Last year, I received an early Christmas gift from Google. Instead of a card or a PPC voucher, I got repeated ‘Google slaps’ that sent me tumbling down to the wastelands of page three. I’m not alone in experiencing such a bruising encounter.
SEO forums are rife with distraught businesses that have seen their rankings plummet after a visit from Google’s cuddly sounding updates. Their crime: embracing what worked in SEO a couple of years ago. In other words, pasting the same keywords in their anchor text repeatedly, like some sort of SEO mantra.
It’s clear that Google has set its sights on punishing anyone for ‘over optimising’, and the days of relying on keywords alone for higher rankings appear to be over. So what’s the answer? Should we take Google’s advice and give up on SEO altogether?
Step 1 – Diversity your anchor text
If Panda and Penguin have trampled all over your backlinks, and put your business on life support, recovery is possible.
The first step is to make sure your website itself isn’t breaking Google’s cardinal rules. Pop your URL into SEOBugz to get a report on whether you’re guilty of keyword stuffing and other SEO misdemeanours.
The next step is to check out whether it’s your backlinks that are to blame. Check out SEO SpyGlass, ahrefs.com or Majestic SEO to get a free overview of your backlinks profile (more advanced stuff is available if you upgrade).
Step three is to then diversify your backlinks. The goal is to make them look natural and more random, and less like a virtual flyposting campaign. Include phrases like ‘click here’, ‘check out this site’ or paste your entire URL to deter Penguin and Panda from making another visit.
Step 2 – Plan for the future and create ‘linkable assets’
Backlinks are still what counts. But the era of being able to build your own mass of backlinks is fading fast. Google is steadily moving the goalposts so that the only links that count will be those you have no control over.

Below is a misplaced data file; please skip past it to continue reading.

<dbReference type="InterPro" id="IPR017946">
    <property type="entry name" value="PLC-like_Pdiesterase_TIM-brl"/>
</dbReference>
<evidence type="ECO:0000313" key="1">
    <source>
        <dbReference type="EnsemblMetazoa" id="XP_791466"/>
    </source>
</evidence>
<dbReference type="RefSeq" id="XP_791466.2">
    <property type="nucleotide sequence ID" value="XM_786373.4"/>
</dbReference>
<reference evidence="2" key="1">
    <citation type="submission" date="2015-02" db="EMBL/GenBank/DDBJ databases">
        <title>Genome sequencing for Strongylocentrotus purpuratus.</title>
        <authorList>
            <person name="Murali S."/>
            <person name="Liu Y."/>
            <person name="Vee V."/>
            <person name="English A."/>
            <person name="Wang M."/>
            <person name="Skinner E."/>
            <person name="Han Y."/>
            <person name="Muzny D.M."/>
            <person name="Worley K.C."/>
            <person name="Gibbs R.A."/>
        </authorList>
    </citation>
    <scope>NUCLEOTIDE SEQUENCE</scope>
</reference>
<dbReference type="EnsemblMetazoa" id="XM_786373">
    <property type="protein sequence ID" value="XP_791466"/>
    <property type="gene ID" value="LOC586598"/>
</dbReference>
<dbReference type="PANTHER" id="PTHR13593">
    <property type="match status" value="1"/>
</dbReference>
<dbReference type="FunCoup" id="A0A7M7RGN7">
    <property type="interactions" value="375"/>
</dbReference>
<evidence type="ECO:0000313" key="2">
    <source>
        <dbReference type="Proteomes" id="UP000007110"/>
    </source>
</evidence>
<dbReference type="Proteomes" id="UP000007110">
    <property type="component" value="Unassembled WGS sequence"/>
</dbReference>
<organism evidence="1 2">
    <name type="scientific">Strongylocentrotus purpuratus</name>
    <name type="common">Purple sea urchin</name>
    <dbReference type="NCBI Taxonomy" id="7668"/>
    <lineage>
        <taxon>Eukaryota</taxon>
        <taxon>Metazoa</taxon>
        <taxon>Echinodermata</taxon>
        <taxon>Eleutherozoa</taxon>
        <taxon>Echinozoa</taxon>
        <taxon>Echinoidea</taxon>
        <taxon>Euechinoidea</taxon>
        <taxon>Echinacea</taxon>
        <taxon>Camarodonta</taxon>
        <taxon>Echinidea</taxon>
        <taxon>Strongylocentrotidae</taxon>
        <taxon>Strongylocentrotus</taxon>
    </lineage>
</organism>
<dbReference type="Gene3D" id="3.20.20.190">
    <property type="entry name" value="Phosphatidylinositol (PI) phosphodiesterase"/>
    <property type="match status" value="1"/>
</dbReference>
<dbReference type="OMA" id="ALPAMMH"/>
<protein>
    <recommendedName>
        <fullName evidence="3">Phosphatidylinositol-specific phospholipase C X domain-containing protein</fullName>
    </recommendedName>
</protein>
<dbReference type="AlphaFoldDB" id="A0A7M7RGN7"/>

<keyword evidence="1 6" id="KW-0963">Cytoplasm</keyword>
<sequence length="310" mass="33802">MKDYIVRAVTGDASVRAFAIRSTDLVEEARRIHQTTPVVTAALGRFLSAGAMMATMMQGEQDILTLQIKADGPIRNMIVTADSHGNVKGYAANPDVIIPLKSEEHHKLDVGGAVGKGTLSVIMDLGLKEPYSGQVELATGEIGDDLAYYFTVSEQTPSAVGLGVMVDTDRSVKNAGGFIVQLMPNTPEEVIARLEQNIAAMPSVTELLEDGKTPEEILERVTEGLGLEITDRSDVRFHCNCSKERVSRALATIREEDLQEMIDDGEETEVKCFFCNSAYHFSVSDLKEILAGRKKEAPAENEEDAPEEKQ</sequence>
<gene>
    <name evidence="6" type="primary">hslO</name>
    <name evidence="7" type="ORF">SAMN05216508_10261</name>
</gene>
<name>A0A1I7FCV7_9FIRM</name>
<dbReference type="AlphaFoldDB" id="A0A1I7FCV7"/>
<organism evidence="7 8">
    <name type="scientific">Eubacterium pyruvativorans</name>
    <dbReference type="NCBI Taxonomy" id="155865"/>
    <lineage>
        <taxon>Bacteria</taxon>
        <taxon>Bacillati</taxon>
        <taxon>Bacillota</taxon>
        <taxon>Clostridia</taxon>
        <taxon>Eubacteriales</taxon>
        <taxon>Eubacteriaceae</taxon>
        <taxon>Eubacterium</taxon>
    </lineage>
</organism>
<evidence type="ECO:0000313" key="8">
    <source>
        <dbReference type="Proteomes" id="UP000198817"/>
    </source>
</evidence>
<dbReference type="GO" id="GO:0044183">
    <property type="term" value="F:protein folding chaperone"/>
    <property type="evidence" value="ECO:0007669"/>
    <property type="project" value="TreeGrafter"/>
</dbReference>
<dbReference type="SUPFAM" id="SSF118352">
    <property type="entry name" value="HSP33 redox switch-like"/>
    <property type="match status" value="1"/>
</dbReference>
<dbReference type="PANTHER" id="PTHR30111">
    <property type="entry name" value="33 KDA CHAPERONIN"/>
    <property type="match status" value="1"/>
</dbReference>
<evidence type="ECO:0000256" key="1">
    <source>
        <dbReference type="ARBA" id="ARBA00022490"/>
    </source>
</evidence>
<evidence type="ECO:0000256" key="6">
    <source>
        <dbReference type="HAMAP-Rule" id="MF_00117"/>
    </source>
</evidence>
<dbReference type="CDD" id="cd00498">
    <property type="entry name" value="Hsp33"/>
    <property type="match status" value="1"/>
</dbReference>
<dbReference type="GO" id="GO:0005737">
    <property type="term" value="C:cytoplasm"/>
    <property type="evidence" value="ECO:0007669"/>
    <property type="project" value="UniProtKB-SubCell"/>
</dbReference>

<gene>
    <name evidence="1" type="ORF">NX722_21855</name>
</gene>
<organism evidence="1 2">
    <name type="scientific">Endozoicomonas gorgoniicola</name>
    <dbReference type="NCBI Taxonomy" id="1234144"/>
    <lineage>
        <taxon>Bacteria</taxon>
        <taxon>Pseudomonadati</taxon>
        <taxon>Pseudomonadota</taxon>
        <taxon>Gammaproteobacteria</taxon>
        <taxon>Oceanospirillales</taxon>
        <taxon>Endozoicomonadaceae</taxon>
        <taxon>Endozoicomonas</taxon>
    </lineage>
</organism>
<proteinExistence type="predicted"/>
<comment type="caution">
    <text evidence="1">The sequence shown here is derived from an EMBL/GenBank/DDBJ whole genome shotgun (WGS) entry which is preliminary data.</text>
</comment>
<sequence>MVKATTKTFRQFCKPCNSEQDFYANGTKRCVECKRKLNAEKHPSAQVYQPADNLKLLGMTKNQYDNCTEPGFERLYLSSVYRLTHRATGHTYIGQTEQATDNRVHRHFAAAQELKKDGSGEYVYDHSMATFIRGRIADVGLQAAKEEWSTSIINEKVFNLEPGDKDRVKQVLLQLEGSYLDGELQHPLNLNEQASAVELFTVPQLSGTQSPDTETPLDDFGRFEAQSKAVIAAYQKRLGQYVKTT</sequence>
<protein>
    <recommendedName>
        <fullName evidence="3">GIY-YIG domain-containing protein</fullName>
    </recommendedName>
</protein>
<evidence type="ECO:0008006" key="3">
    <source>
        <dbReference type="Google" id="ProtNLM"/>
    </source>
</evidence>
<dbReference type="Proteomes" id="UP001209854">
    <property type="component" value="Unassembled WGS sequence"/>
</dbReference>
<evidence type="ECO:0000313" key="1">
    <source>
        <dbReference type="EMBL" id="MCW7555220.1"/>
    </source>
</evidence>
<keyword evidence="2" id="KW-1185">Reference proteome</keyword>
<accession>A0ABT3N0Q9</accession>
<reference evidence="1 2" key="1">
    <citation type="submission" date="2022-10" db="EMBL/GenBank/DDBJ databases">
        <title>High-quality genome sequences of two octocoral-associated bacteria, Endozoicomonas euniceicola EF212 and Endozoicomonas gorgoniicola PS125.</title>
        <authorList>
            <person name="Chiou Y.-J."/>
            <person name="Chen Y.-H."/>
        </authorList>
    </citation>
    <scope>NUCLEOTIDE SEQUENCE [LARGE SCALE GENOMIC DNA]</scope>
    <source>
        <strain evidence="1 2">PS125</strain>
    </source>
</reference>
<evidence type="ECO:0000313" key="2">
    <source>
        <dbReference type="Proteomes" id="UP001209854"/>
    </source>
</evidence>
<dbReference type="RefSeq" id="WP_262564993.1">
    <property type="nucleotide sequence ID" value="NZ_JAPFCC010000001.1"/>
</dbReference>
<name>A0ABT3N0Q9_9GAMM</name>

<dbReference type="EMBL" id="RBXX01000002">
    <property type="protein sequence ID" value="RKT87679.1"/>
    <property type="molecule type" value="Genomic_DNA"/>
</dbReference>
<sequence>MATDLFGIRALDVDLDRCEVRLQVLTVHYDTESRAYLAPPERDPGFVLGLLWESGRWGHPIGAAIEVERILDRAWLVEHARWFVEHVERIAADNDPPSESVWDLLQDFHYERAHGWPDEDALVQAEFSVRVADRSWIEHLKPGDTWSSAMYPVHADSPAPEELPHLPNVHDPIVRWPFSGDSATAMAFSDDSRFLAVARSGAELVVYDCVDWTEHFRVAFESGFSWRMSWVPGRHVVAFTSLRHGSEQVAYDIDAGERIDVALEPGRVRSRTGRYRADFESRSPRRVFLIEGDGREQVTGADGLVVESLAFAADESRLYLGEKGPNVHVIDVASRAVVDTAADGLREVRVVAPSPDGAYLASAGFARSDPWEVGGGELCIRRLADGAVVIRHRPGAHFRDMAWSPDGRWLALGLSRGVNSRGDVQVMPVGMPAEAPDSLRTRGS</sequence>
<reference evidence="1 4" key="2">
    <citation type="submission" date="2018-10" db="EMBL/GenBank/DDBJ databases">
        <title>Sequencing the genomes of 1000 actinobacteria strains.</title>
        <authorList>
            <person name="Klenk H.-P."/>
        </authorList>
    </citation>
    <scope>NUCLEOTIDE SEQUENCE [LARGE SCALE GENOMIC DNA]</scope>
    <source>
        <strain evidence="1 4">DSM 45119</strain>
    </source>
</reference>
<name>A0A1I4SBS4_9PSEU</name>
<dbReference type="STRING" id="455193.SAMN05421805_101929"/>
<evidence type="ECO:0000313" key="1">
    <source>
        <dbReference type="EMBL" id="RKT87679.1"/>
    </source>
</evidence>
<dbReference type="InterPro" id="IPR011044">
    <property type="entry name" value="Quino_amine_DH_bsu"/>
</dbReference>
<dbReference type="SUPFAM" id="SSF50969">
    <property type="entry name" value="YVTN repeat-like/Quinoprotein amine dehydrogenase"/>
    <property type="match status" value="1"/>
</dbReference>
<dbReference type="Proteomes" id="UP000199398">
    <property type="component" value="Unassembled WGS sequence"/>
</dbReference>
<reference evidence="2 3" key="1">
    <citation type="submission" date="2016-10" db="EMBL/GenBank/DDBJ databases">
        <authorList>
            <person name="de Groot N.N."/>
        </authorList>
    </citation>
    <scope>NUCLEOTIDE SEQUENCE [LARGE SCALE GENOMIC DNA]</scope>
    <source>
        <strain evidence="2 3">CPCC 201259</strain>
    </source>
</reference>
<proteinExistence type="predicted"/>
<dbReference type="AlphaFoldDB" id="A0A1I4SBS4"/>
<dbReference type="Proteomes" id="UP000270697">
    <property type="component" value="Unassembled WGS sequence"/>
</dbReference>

Links from article directories, already bursting with junk content, aren’t going to pass the test. Instead, you need links from high quality ‘authority’ sites – which is something we’ve actually known this for years.
Instead of links you can create, you need links from popular sites where people hang around (time spent on site is now part of the equation) and share with their friends in social media. These links can sometimes be bought, with money or a guest post. But the long-term strategy is to create content that will earn you links naturally (yes, I’m jumping back on the ‘content marketing’ bandwagon folks).
SEO is dead. Long live PR and Great Content
E-consultancy recently posted on how PR firms are now offering social media and SEO as part of their services. I posted myself on how copywriters should do the same. It is copywriters, whether freelance or working in a PR department, that can provide the well researched, engaging and compelling content that will earn exposure and higher rankings for their clients.
It appears that SEOMoz (big cheeses in the world of SEO) tend to agree, judging from their recent Whiteboard Friday video. They explain how the old way of link building is dead and that creating ‘linkable assets’ is SEO of the future, which can only be good news for us content creation types and the internet in general.
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